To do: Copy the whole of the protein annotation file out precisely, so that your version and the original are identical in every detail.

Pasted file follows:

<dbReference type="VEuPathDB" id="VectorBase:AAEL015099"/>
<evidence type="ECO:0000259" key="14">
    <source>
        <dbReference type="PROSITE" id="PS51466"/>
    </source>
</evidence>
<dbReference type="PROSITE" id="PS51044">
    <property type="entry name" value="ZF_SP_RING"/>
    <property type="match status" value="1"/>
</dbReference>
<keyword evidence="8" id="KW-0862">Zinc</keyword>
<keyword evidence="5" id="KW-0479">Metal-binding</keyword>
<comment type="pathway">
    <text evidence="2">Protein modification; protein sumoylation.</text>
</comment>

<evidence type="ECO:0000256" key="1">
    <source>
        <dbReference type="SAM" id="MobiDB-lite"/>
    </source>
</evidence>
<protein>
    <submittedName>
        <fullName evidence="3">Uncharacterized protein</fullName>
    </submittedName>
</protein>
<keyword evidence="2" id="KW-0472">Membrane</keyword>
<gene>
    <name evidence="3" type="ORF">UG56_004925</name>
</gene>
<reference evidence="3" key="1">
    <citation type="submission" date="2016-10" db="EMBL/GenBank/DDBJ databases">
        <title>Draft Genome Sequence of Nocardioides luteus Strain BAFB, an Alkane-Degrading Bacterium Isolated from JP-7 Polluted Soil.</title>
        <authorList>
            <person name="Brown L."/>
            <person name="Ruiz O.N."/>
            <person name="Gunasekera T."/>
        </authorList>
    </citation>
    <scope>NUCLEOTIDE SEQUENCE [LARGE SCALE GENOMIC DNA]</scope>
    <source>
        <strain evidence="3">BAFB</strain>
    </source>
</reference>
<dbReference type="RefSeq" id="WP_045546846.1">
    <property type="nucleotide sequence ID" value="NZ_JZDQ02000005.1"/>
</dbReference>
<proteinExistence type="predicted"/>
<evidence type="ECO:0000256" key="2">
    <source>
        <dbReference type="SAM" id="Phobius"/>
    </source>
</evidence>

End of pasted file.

<dbReference type="VEuPathDB" id="VectorBase:AAEL015099"/>
<evidence type="ECO:0000259" key="14">
    <source>
        <dbReference type="PROSITE" id="PS51466"/>
    </source>
</evidence>
<dbReference type="PROSITE" id="PS51044">
    <property type="entry name" value="ZF_SP_RING"/>
    <property type="match status" value="1"/>
</dbReference>
<keyword evidence="8" id="KW-0862">Zinc</keyword>
<keyword evidence="5" id="KW-0479">Metal-binding</keyword>
<comment type="pathway">
    <text evidence="2">Protein modification; protein sumoylation.</text>
</comment>

<evidence type="ECO:0000256" key="1">
    <source>
        <dbReference type="SAM" id="MobiDB-lite"/>
    </source>
</evidence>
<protein>
    <submittedName>
        <fullName evidence="3">Uncharacterized protein</fullName>
    </submittedName>
</protein>
<keyword evidence="2" id="KW-0472">Membrane</keyword>
<gene>
    <name evidence="3" type="ORF">UG56_004925</name>
</gene>
<reference evidence="3" key="1">
    <citation type="submission" date="2016-10" db="EMBL/GenBank/DDBJ databases">
        <title>Draft Genome Sequence of Nocardioides luteus Strain BAFB, an Alkane-Degrading Bacterium Isolated from JP-7 Polluted Soil.</title>
        <authorList>
            <person name="Brown L."/>
            <person name="Ruiz O.N."/>
            <person name="Gunasekera T."/>
        </authorList>
    </citation>
    <scope>NUCLEOTIDE SEQUENCE [LARGE SCALE GENOMIC DNA]</scope>
    <source>
        <strain evidence="3">BAFB</strain>
    </source>
</reference>
<dbReference type="RefSeq" id="WP_045546846.1">
    <property type="nucleotide sequence ID" value="NZ_JZDQ02000005.1"/>
</dbReference>
<proteinExistence type="predicted"/>
<evidence type="ECO:0000256" key="2">
    <source>
        <dbReference type="SAM" id="Phobius"/>
    </source>
</evidence>